The VA gets a bit of Bayh-Dole

The Department of Veteran’s Affairs produced a template Cooperative Technology (Inventions) Administration Agreement available at a web site called Agreement Sample.  The template is modeled on a CRADA agreement, but instead of research, the agreement concerns the administration of inventions made jointly by university personnel and VA personnel. This sort of thing happens especially when an individual has a joint appointment–working for a university and for a VA facility–a “Dual Appointment Personnel” or DAP.

The template is interesting for the map it supplies to all the complications involved in sharing the administration of an invention between any two process and regulation-heavy organizations. But the agreement appears to date from 2010, and has been replaced.

Here is one bit from the first paragraph of the Recitals:

 VA and UNIVERSITY through their employment relationship with certain faculty and staff, through 37 C.F.R. Part 501, and/or through 35 U. S. C. §§ 200‑212, as well as state law and implementing policies, have an interest in inventions made by their employees;

37 CFR 501 codifies Executive Order 10096 pertaining to federal ownership of inventions made by federal employees. 35 USC 200-212 is the Bayh-Dole Act. The recital asserts–as uncontested fact–that a university has  “. . . through [Bayh-Dole] . . . an interest in inventions made by their employees. The Supreme Court in Stanford v Roche (2011) made clear that a federal contractor has no interest in inventions made by its employees as a consequence of Bayh-Dole.

Roll forward to the version prepared by the VA in 2018:

VA, in accordance with Executive Order 10096, 37 C.F.R. §§ 501-501.11, 38 C.F.R. §§ 1.650-1.663, and 15 U.S.C. § 3710a et seq., and University, through its policies and contractual employment relationship with certain faculty and staff, have an interest in inventions made by their employees.

38 CFR 1.650ff is the VA implementation of 37 CFR 501. 15 USC 3710a is part of Stevenson-Wydler pertaining to cooperative research and development agreements. Notice that the representation for the university interest in inventions has been changed and no longer recites Bayh-Dole. Now all we have is the assumption that a university will claim ownership of faculty and staff inventions–at least for “certain” faculty and staff. Perhaps that change is an effect of the Stanford v Roche decision. Unlike the NISTwits, it appears that the folks at the VA understand.

The new template requires the university to state how it comes to have an interest in certain faculty and staff inventions (bold in original):

University, through its Policy ______ [Insert reference to specific University Policy], set forth in Appendix C, and contractual employment relationship with certain faculty and staff, has an interest in inventions made by its employees. University obtains an assignment from its employees [select one, depending on University policy: upon commencement of employment/upon disclosure of an invention/once it is determined University has an interest in the invention].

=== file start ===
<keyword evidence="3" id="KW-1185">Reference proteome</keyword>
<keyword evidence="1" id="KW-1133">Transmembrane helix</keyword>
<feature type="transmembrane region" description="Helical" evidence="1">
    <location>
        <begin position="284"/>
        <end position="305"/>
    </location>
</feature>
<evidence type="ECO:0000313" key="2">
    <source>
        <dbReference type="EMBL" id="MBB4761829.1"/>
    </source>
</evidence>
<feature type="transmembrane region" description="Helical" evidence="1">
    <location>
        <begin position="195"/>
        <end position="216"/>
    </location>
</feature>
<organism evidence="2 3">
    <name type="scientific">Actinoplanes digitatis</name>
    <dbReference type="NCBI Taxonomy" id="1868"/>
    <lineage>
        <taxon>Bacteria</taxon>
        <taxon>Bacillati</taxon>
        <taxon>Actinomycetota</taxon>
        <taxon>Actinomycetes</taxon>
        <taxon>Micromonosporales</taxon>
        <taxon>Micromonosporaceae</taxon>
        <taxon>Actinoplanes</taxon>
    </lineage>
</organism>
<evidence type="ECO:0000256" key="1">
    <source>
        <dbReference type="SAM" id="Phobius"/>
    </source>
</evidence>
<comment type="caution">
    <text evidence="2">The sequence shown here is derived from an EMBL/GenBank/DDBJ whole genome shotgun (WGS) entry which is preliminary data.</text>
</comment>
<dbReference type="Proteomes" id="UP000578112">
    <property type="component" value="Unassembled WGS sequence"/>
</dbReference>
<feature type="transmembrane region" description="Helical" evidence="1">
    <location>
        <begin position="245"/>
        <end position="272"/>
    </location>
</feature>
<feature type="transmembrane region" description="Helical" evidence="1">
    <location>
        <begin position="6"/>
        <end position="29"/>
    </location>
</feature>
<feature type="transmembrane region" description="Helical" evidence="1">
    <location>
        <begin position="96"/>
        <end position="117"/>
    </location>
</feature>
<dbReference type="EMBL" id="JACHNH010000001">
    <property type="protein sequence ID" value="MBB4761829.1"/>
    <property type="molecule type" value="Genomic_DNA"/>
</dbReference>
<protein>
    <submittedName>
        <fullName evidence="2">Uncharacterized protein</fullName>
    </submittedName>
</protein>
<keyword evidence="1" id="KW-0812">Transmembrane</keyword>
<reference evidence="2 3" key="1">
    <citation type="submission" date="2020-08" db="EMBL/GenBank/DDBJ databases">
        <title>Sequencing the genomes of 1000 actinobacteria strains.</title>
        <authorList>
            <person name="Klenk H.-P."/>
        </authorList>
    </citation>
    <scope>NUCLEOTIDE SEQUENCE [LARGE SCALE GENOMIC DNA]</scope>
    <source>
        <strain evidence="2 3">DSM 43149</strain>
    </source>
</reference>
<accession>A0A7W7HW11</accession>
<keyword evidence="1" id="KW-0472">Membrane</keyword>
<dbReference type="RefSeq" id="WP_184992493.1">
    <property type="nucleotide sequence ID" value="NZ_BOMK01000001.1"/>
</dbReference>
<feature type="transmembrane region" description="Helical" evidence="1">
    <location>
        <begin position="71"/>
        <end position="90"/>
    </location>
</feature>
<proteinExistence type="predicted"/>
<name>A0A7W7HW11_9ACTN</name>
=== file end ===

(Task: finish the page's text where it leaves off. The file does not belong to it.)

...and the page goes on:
Now a contractual employment relationship with an employee does not have any bearing in and of itself on an employer’s ownership claims to an invention. That, too, the Supreme Court made clear in Stanford v Roche. Mere employment is not sufficient. That is all the more true for faculty members at a university, who are appointed to their positions and paid a salary, but are not employed as servants to a master for very much at all of their activities at a university. Courts have held that university policy statements form implied contracts and if faculty don’t contest them, then it can be construed that the faculty members have agreed to them. That’s an interesting idea–that one can be held to a contract that one hasn’t had any hand in negotiating and may not even be aware of. Even so, courts have also held that in the case of ambiguity in an adhesion contract, the interpretation of the contract should side with the non-drafting party.

At least the VA template lays out three scenarios in which a university could come to have an ownership interest in inventions made by certain faculty and staff:

  • demands assignment up front–this is the present assignment mania, fueled by a misreading of Breyer’s dissent in Stanford v Roche.
  • demands assignment when an invention is disclosed–because now there’s actually something to identify with regard to a property right, but also backed by a policy claim that the inventor must assign.
  • demands assignment only when the university decides that it wants to manage the invention. This practice makes the most sense, of the three identified. Take only what one actually has a public policy mandate to manage, not everything before anything is invented, not everything just because it has been invented.

But there is a fourth possibility–that a university accepts assignment of an invention because an inventor requests the university to do so and the university agrees. I know, these days that possibility sounds just plain silly, but a century ago, faculty inventors repeatedly asked their universities to take ownership of inventions only to be turned down. Hence, Cottrell started Research Corporation and Steenbock started WARF.

 

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